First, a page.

Carl Gottlieb : biography
Carl Gottlieb (born March 18, 1938) is an American screenwriter, actor, comedian and executive. He is probably best known for co-writing the screenplay for Jaws, as well as directing the 1981 low-budget cult film Caveman.
He began writing comedy for TV, contributing to The Bob Newhart Show, All in the Family, and The Odd Couple. Minor acting roles have included Robert Altman's M*A*S*H and the film Clueless.
Gottlieb also cowrote David Crosby's two autobiographies, 1989's Long Time Gone and 2006's Since Then.
Gottlieb was hired as an actor to appear as Meadows, the editor of the local newspaper, in Jaws. He was hired by his friend, Steven Spielberg, to redraft the script, adding more dimensions to the characters, particularly humour. Ironically, his redrafts reduced the role of Meadows (who still appears in the Town Hall corridor and the Tiger Shark scene).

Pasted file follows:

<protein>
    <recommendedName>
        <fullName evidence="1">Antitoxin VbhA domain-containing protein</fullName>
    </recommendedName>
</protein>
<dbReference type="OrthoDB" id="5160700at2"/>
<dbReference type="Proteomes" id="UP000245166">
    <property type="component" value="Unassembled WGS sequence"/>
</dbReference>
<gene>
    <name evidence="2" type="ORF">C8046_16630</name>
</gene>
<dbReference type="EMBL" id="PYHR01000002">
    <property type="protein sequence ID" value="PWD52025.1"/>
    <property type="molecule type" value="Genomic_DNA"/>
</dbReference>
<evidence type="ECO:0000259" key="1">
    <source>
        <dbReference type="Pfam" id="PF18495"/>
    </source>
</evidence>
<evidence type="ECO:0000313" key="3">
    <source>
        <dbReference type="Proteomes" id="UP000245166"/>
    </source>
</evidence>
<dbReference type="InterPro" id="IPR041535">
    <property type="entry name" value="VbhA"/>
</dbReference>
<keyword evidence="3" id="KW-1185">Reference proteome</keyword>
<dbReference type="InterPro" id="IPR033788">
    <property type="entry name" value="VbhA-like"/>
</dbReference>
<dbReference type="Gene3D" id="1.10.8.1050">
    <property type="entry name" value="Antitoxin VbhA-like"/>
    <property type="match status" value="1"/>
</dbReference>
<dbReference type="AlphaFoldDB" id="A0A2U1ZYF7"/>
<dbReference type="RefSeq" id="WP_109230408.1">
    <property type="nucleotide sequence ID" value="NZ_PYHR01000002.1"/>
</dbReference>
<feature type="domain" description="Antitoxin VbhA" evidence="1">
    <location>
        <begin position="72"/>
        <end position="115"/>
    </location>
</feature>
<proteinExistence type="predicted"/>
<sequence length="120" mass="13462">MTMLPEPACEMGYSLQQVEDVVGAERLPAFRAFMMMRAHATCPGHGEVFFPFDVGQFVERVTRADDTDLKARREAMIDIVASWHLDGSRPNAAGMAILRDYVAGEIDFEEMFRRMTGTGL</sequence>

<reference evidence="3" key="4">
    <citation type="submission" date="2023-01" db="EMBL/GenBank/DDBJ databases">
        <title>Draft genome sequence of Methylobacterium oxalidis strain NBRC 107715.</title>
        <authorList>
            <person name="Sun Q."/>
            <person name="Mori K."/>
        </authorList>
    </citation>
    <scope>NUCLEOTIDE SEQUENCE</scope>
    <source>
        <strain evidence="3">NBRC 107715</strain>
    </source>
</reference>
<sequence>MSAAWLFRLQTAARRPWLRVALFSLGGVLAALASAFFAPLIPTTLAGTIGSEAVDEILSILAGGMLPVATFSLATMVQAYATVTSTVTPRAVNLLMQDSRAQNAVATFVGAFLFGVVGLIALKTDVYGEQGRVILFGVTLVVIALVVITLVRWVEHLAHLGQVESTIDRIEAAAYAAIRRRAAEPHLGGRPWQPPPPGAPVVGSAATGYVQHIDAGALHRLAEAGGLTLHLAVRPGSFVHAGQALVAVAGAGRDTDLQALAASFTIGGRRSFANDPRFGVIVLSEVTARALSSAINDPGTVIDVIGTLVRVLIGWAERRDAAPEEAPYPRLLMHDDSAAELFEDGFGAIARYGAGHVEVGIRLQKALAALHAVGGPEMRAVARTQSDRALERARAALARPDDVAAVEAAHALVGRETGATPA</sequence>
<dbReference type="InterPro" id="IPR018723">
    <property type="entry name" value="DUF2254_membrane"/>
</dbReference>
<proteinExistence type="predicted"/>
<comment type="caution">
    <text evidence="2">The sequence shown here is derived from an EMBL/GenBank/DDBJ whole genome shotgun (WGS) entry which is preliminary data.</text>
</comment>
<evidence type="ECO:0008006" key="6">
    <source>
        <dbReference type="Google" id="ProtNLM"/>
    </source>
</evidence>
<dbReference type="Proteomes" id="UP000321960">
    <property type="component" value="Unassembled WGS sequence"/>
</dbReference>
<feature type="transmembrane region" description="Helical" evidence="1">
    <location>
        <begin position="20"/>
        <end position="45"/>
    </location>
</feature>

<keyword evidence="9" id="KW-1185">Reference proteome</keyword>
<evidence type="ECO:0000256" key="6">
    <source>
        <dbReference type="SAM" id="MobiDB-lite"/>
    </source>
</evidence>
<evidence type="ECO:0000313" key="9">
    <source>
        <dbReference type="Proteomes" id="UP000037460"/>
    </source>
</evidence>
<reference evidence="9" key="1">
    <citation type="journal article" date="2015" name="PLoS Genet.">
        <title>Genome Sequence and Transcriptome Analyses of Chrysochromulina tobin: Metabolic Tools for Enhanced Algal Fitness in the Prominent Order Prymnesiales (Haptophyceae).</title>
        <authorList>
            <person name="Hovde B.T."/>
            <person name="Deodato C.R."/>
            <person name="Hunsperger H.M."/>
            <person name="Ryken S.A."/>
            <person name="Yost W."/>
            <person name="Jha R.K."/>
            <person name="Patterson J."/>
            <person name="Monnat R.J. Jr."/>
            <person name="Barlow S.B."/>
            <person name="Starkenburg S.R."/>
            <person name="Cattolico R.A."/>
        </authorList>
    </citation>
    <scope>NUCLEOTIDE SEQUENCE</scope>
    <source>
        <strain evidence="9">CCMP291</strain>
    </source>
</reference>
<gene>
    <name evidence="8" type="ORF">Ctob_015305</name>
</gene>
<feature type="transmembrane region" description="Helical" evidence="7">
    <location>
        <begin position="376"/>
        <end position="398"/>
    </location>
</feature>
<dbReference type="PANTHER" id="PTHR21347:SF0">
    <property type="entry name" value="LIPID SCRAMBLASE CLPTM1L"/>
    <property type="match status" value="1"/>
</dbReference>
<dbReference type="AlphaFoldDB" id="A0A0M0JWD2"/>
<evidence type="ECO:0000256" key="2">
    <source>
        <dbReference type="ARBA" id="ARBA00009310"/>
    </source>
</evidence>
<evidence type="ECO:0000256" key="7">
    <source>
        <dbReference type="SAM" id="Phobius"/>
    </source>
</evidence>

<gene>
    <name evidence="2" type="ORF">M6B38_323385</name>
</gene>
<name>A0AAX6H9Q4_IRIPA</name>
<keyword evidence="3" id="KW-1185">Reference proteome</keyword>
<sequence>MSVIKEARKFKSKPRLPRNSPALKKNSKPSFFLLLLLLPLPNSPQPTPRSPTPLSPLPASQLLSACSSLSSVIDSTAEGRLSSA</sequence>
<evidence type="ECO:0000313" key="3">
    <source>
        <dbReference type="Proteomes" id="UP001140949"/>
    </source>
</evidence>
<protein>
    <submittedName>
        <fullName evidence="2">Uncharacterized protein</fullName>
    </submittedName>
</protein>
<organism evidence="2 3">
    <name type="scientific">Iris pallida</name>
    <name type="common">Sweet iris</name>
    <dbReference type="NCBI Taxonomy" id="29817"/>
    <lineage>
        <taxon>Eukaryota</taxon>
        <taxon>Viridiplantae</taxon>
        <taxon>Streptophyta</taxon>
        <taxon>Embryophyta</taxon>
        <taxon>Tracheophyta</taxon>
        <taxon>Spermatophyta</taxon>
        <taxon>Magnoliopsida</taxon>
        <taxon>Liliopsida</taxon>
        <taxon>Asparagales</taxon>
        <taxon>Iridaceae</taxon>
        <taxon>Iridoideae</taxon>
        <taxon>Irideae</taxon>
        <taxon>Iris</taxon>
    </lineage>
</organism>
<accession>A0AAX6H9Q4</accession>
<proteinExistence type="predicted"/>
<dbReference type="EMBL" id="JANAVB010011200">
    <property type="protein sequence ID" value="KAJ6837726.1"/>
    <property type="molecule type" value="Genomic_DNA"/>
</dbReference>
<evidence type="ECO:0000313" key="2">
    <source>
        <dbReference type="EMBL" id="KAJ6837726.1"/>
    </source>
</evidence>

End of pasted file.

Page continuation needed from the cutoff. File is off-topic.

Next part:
He wrote a book, The Jaws Log, about the notoriously difficult production of the film. Bryan Singer has referred to it as being "like a little movie director bible".
He was also enlisted under similar circumstances to work on the Jaws 2 screenplay. He also co-wrote the screenplays for The Jerk and Jaws 3-D. Gottlieb contributes to Jaws related activities, such as interviews (including the documentary The Shark Is Still Working) and attended JawsFest on Martha's Vineyard in June 2005.
Gottlieb was born in New York City, the son of Elizabeth, a medical administrative assistant, and Sergius M. Gottlieb, an engineer. After studying drama at Syracuse University, he became a member, in the 1960s, of the San Francisco improvisational comedy troupe "The Committee". They made one feature film: A Session with the Committee.
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